FROM Lisa Soronen
Is America 'One Nation… under Jesus Christ?' In the small town of Greece, New York, citizens must participate in town meetings to interact with their elected officials. In 1999, Greece began offering prayers at each town meeting, led by the "chaplain of the month." All the chaplains were Christians who mostly invoked Jesus Christ specifically. In 2008, two women went to court, complaining that they were not just excluded, but coerced into religious observances contrary to their own beliefs. This week, the US Supreme Court ruled against them , giving its blessing to sectarian prayer at public meetings. Specifically Christian invocations are okay. What if you're Jewish, Muslim, atheist or agnostic? What's happened to "the separation of church and state?" What should local officials do now? We address an issue that's even older than the Constitution, the Bill of Rights or the founding of the United States.
Russian probe gets jolt from Yates and Clapper Senate hearing Intelligence officials have long since concluded that Russia interfered in last year's US election. After yesterday's Senate Judiciary Committee hearing, what more do we know about the threat to future elections and how it's being handled by the Trump Administration?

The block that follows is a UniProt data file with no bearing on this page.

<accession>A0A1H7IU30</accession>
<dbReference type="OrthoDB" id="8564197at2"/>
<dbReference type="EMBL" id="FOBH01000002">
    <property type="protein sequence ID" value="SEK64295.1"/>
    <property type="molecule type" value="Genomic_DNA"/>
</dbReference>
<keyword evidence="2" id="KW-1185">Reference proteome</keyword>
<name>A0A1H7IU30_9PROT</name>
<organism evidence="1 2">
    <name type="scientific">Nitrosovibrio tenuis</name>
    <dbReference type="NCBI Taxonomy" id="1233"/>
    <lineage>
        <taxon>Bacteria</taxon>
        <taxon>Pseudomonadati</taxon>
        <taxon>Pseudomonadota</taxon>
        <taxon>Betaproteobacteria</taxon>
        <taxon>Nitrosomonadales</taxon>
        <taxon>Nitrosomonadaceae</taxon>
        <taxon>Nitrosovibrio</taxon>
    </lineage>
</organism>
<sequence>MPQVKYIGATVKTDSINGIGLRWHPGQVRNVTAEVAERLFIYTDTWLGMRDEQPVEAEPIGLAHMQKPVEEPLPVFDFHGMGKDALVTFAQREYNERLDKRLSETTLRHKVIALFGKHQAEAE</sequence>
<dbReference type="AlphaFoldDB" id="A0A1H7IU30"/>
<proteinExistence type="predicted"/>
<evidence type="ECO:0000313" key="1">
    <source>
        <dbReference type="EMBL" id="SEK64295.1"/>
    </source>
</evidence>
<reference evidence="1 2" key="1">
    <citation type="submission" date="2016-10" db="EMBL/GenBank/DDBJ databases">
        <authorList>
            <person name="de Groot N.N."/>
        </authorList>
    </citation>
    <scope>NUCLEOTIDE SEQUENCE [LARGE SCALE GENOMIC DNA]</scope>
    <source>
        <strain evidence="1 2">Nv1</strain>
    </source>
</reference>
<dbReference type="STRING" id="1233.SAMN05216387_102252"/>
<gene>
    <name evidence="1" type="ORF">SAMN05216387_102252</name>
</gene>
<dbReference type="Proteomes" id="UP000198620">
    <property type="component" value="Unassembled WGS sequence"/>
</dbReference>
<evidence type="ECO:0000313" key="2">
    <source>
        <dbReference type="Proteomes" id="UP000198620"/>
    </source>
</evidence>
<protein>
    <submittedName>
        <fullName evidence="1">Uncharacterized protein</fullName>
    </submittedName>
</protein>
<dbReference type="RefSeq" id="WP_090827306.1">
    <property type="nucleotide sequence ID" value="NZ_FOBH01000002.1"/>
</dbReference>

Trump's intelligence disclosures cause chaos On the eve of departure for his first trip overseas, President Trump is embroiled in another controversy. It's about reports that he shared highly classified information with two high-ranking Russians.
Will the Senate write a healthcare bill in secret? While Democrats and Republicans argue White House relations with Russia, another question is being decided behind closed doors: who gets help buying health insurance and who doesn't? We hear how the pros and cons are being shrouded in secrecy.